Toast-y Feelings: Comfort Food and Memory
By Georgia Jeffrey
Toast (2010) is a film that nourishes the soul. It is a biographical motion picture based on British celebrity chef Nigel Slater’s book Toast: The Story of a Boy’s Hunger (2003). The audience is taken on a journey that looks back on Slater’s childhood and discovers what precipitated his love for food. Slater’s mother, Kathleen, is depicted as a loving but hopeless cook while his father struggles to show affection to his son. After the death of his mother at a young age and the introduction of a culinary-gifted but dismissive step-mother, Nigel must seek affection from elsewhere, in the kitchen.
The film is an exploration of memory, gender roles, sexuality and comfort food. One scene in particular, after which the book and film were named, depicts the role of memory and comfort in food (0:04:56). Nigel’s biological mother hopelessly tries to boil a tinned meal in a pot, which burns when she is distracted. Her response, “I think I better make some toast,” is a line Slater relates to his mother and her failed cooking attempts. The film cuts to a long shot of the family at the dinner table. Muted tones and dull lighting emphasize the feeling of disappointment from Nigel’s father. A brief silence is followed by the overwhelming sound of crunching. The camera zooms to a medium close-up of Nigel’s face displaying a wry smile as he crunches through the crust. His internal dialogue plays over the shot “no matter how bad things get, it’s impossible not to love someone who made you toast.” This dialogue is paired with natural lighting illuminating the left side of his face portraying a moment of sublimity. Nigel goes on to break the fourth wall with a look of acknowledgment and pleasure that many of the audience will understand.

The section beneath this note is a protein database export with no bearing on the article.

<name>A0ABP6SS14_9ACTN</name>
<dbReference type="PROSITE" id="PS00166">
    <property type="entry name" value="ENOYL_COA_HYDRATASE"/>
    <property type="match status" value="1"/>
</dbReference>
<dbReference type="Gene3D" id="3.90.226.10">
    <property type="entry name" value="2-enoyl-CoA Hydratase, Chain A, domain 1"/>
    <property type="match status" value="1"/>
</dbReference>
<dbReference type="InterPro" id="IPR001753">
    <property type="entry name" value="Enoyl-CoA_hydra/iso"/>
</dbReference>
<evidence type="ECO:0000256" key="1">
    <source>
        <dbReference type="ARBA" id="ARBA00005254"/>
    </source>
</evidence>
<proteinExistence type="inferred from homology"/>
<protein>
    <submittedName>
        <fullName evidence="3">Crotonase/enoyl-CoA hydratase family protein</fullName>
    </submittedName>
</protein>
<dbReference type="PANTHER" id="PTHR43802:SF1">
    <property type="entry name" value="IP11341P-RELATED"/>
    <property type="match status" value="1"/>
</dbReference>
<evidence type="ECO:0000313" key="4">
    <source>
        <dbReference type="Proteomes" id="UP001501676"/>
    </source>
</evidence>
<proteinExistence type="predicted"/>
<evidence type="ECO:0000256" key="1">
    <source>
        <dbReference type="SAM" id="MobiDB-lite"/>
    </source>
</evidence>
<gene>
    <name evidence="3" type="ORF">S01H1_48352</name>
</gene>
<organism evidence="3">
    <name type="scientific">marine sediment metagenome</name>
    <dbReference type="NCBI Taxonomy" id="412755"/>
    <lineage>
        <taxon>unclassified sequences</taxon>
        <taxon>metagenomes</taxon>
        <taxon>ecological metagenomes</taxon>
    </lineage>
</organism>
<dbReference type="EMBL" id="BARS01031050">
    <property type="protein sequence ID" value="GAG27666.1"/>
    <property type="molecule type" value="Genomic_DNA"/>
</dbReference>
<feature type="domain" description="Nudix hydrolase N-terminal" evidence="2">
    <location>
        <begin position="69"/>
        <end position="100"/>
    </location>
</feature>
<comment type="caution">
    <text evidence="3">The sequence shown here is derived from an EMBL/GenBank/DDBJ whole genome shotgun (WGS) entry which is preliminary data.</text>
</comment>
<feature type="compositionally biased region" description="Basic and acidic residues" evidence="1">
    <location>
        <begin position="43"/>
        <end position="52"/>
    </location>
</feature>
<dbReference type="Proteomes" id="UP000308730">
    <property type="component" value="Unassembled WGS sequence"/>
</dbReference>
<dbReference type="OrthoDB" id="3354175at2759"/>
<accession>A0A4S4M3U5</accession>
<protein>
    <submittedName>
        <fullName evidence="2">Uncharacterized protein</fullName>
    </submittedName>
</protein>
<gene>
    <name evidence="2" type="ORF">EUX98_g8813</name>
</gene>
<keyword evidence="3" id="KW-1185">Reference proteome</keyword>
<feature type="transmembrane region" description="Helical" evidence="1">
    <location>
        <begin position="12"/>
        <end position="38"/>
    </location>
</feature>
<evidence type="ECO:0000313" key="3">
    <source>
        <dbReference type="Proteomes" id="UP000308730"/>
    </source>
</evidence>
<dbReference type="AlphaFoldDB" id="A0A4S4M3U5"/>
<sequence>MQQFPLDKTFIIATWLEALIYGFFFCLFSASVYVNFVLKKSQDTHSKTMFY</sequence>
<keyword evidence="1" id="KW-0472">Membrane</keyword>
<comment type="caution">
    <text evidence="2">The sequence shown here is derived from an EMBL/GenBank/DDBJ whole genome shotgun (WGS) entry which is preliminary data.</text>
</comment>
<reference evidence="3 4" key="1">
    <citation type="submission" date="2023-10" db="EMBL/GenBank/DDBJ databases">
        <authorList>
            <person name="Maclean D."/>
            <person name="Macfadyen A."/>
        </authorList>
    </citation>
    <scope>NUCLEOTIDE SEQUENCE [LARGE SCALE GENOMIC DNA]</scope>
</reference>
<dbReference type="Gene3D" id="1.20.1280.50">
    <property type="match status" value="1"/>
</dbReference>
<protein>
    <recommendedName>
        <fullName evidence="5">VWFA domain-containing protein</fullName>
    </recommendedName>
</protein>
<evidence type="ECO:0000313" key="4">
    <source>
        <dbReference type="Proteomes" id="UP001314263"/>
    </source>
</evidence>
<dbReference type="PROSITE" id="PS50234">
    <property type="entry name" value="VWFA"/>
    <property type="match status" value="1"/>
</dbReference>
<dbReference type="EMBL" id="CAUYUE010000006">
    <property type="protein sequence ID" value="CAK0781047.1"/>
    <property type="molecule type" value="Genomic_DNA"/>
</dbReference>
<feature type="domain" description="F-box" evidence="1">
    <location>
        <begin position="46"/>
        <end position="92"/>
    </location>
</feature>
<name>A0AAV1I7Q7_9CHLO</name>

Roth (2017) argues that comfort food does not necessarily have to be the food that you like the most, but that it is often entwined with the memory of a loved one. “Food items become comfort foods because people are repeatedly exposed to them in the presence of relational partners” (188). They are often associated with childhood (Jones, 2017). This film confirms Roth’s (2017) idea that nostalgia does not depend on a happy childhood; “in fact, it often recreates a fictional one, glossing over difference and conflict to construct a more harmonious past” (196). In this instance, toast comforts Nigel as he relates it to the memory of his late mother. He finds her lack of culinary knowledge endearing.
Jones, M. (2017). “Stressed” Spelled Backwards Is “Desserts”: Self-Medicating Moods with Foods. In: M. Jones and L. Long, ed., Comfort Food: Meanings and Memories, 1st ed. Jackson: University Press of Mississippi, pp.17-41.
Roth, L. (2017). Comfort (and Discomfort) Food: Social Surrogacy and Embodied Memory in Real and Reel Life. In: M. Jones and L. Long, ed., Comfort Food: Meanings and Memories, 1st ed. Jackson: University Press of Mississippi, pp.182-207.
Slater, N. (2003). Toast: The Story of a Boy’s Hunger. London: Gotham Books.
Toast. (2010). [film] Directed by S. Clarkson. UK: BBC Films.